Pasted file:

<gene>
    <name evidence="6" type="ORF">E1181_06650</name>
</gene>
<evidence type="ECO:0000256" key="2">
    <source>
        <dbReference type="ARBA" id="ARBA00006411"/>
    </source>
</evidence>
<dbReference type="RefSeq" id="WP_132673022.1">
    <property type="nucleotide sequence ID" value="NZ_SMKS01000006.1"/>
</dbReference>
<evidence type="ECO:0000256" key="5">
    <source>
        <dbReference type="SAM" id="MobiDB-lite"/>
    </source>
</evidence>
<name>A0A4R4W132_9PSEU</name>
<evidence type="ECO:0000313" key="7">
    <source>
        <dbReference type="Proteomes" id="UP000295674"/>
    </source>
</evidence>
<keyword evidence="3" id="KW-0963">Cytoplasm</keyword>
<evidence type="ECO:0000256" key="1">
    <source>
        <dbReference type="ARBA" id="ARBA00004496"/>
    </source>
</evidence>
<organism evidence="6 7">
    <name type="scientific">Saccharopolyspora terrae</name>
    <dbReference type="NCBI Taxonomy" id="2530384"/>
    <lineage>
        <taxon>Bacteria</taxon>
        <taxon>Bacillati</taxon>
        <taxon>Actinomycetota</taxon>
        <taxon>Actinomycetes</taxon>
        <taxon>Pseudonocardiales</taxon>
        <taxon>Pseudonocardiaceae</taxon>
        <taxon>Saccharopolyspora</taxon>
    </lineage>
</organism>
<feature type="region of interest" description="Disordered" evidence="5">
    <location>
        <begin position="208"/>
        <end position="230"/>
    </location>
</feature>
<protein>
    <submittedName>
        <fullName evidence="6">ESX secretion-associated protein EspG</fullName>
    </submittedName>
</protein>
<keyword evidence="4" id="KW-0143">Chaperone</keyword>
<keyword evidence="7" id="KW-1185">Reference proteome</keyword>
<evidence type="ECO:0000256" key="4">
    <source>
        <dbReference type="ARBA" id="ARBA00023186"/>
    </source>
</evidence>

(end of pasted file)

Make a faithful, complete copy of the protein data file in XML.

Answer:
<gene>
    <name evidence="6" type="ORF">E1181_06650</name>
</gene>
<evidence type="ECO:0000256" key="2">
    <source>
        <dbReference type="ARBA" id="ARBA00006411"/>
    </source>
</evidence>
<dbReference type="RefSeq" id="WP_132673022.1">
    <property type="nucleotide sequence ID" value="NZ_SMKS01000006.1"/>
</dbReference>
<evidence type="ECO:0000256" key="5">
    <source>
        <dbReference type="SAM" id="MobiDB-lite"/>
    </source>
</evidence>
<name>A0A4R4W132_9PSEU</name>
<evidence type="ECO:0000313" key="7">
    <source>
        <dbReference type="Proteomes" id="UP000295674"/>
    </source>
</evidence>
<keyword evidence="3" id="KW-0963">Cytoplasm</keyword>
<evidence type="ECO:0000256" key="1">
    <source>
        <dbReference type="ARBA" id="ARBA00004496"/>
    </source>
</evidence>
<organism evidence="6 7">
    <name type="scientific">Saccharopolyspora terrae</name>
    <dbReference type="NCBI Taxonomy" id="2530384"/>
    <lineage>
        <taxon>Bacteria</taxon>
        <taxon>Bacillati</taxon>
        <taxon>Actinomycetota</taxon>
        <taxon>Actinomycetes</taxon>
        <taxon>Pseudonocardiales</taxon>
        <taxon>Pseudonocardiaceae</taxon>
        <taxon>Saccharopolyspora</taxon>
    </lineage>
</organism>
<feature type="region of interest" description="Disordered" evidence="5">
    <location>
        <begin position="208"/>
        <end position="230"/>
    </location>
</feature>
<protein>
    <submittedName>
        <fullName evidence="6">ESX secretion-associated protein EspG</fullName>
    </submittedName>
</protein>
<keyword evidence="4" id="KW-0143">Chaperone</keyword>
<keyword evidence="7" id="KW-1185">Reference proteome</keyword>
<evidence type="ECO:0000256" key="4">
    <source>
        <dbReference type="ARBA" id="ARBA00023186"/>
    </source>
</evidence>